Trichloroethylene (TCE) is a man-made chemical commonly found in wood finishes, glues and adhesives, paint or paint removers, and spot and metal cleaners. Exposure can have significant effects on human health. In June 2022, Minnesota became the first state to restrict most permitted uses of TCE, a ban that applies only to sites required to have an air quality permit from the MPCA.
TCE is mainly used as a solvent in manufacturing to degrease metal parts. It's also used in the production of other industrial chemicals.
Human health and environmental concerns
Exposure can affect the immune and reproductive systems, liver, kidneys, and central nervous system, and may affect fetal development during pregnancy. Long term exposures to TCE can increase the risk of kidney cancer and may increase the risk for non-Hodgkin's lymphoma and liver cancer.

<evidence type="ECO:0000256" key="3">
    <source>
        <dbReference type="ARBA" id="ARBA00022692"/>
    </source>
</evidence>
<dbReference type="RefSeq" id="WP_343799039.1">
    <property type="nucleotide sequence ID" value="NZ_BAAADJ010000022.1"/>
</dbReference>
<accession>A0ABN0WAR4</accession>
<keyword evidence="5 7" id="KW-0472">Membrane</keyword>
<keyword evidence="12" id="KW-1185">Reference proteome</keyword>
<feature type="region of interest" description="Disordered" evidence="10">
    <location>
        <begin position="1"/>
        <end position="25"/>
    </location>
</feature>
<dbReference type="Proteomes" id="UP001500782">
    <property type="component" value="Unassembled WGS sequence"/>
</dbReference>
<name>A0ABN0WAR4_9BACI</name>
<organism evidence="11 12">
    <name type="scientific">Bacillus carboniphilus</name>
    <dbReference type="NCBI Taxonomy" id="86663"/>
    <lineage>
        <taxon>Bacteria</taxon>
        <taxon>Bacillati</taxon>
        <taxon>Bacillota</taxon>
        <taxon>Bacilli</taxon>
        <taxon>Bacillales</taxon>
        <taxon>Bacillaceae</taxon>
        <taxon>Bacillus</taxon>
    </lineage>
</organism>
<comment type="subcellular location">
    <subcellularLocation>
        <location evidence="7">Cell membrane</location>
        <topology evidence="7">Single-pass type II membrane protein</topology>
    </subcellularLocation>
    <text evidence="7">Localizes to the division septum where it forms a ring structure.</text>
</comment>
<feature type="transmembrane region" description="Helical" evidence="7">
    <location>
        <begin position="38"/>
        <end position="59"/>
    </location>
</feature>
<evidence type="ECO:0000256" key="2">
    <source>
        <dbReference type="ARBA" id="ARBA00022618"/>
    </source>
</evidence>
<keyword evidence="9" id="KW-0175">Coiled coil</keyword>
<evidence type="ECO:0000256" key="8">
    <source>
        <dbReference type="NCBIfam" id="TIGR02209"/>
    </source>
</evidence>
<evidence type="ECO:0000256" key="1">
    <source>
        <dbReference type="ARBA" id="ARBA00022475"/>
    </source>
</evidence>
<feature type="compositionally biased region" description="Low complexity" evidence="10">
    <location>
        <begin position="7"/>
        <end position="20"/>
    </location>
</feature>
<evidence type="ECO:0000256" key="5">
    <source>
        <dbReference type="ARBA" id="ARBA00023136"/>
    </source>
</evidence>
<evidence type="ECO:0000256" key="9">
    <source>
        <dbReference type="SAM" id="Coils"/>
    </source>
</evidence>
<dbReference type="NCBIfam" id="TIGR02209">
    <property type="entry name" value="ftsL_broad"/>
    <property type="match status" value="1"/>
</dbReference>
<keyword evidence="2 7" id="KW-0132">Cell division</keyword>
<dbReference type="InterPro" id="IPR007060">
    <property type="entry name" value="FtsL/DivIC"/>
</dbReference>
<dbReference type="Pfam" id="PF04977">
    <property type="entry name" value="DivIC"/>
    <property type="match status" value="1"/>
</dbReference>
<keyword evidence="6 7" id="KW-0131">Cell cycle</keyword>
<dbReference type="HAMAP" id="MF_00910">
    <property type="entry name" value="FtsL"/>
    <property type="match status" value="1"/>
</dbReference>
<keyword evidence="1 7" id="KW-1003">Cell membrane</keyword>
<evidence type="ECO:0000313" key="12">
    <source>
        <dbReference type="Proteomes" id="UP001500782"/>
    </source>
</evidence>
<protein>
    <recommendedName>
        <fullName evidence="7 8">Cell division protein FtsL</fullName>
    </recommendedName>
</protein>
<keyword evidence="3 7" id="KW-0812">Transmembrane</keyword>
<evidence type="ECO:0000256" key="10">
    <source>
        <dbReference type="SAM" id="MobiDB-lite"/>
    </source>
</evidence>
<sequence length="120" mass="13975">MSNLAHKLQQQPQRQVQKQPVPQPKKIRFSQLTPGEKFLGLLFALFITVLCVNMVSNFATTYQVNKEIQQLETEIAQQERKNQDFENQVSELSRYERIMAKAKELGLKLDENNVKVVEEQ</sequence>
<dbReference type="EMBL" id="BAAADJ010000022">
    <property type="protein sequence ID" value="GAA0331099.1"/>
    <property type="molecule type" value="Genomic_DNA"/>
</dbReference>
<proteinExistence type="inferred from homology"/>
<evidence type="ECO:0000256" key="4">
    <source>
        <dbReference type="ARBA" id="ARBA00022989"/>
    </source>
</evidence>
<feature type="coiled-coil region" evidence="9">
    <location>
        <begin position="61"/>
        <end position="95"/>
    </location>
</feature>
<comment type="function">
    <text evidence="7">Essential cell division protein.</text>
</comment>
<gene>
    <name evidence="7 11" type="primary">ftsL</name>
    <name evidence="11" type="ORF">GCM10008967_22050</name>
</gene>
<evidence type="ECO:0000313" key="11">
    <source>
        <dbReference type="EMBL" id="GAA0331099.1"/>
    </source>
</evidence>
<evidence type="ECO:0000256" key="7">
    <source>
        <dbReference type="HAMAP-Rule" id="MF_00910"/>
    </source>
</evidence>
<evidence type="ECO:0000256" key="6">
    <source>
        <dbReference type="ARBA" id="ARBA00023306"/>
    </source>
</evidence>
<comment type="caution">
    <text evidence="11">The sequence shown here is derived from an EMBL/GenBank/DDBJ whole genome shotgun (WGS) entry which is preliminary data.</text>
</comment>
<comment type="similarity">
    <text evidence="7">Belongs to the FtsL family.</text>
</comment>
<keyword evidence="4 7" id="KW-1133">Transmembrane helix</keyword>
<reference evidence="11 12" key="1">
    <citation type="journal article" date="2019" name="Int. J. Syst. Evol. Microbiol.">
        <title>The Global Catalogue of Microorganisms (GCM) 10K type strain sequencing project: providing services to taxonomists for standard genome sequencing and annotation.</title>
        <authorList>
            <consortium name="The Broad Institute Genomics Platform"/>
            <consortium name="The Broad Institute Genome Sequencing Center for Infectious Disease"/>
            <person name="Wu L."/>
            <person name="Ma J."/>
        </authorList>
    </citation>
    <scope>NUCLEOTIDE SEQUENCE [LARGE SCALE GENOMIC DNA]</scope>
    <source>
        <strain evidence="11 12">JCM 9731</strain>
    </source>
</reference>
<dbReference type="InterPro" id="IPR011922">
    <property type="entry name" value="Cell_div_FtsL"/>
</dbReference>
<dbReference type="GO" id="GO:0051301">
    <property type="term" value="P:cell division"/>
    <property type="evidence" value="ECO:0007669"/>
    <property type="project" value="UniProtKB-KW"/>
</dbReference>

Land and groundwater contamination
At many industrial sites that pre-date modern environmental laws, TCE was disposed of onsite, contaminating both land and groundwater. In some cases, TCE in groundwater is creating vapor intrusion issues, where chemical vapors migrate from contaminated groundwater through the soil into the basements or foundations of buildings. The chemical vapors may harm indoor air quality and pose health risks to building users or inhabitants.
Monitoring, reporting, and regulations
Effective June 2022, Minnesota is the first state to restrict most permitted uses of TCE. The ban applies only to sites required to have an air quality permit from the MPCA. Previously, some Minnesota companies used TCE in their industrial processes and operated under MPCA air permits that regulate how much can be emitted from their facilities. TCE may be used by some businesses in small enough amounts that their usage is not regulated by the MPCA.